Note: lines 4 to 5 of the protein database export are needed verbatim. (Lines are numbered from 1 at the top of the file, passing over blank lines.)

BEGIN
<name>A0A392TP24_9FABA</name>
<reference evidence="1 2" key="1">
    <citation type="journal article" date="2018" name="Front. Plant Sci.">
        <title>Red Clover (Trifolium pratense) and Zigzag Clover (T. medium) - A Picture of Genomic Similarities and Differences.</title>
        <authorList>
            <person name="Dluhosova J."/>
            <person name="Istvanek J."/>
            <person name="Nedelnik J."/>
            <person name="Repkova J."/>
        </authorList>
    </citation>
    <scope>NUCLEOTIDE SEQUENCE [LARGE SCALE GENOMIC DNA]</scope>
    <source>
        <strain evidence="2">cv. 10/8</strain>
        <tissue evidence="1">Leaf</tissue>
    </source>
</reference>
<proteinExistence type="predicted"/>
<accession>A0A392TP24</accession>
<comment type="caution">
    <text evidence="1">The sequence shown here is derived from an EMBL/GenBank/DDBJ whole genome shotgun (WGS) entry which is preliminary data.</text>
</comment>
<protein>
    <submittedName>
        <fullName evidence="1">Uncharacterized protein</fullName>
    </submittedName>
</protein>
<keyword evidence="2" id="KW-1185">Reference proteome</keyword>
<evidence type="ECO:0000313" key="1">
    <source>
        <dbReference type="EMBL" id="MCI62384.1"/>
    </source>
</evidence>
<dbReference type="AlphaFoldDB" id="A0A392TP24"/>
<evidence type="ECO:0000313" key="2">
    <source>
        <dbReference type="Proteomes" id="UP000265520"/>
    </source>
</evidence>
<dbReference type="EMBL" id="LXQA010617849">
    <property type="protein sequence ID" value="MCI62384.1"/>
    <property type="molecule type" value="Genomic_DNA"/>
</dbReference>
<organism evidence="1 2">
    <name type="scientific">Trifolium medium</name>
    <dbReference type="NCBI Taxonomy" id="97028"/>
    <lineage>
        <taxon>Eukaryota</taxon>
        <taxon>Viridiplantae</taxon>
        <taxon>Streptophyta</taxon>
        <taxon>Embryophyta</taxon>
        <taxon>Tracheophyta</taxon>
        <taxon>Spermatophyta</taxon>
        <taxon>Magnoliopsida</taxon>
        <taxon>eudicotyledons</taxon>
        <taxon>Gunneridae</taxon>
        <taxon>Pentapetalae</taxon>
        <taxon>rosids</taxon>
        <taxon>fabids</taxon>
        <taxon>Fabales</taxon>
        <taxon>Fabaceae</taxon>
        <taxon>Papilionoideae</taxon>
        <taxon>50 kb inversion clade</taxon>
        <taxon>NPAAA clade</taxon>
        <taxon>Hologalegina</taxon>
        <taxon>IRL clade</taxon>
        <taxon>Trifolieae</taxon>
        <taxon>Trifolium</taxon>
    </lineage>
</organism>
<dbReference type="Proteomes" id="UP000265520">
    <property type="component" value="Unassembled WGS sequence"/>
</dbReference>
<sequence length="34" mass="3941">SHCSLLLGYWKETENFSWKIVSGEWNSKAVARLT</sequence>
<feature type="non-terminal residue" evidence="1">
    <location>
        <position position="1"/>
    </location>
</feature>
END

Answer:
        <title>Red Clover (Trifolium pratense) and Zigzag Clover (T. medium) - A Picture of Genomic Similarities and Differences.</title>
        <authorList>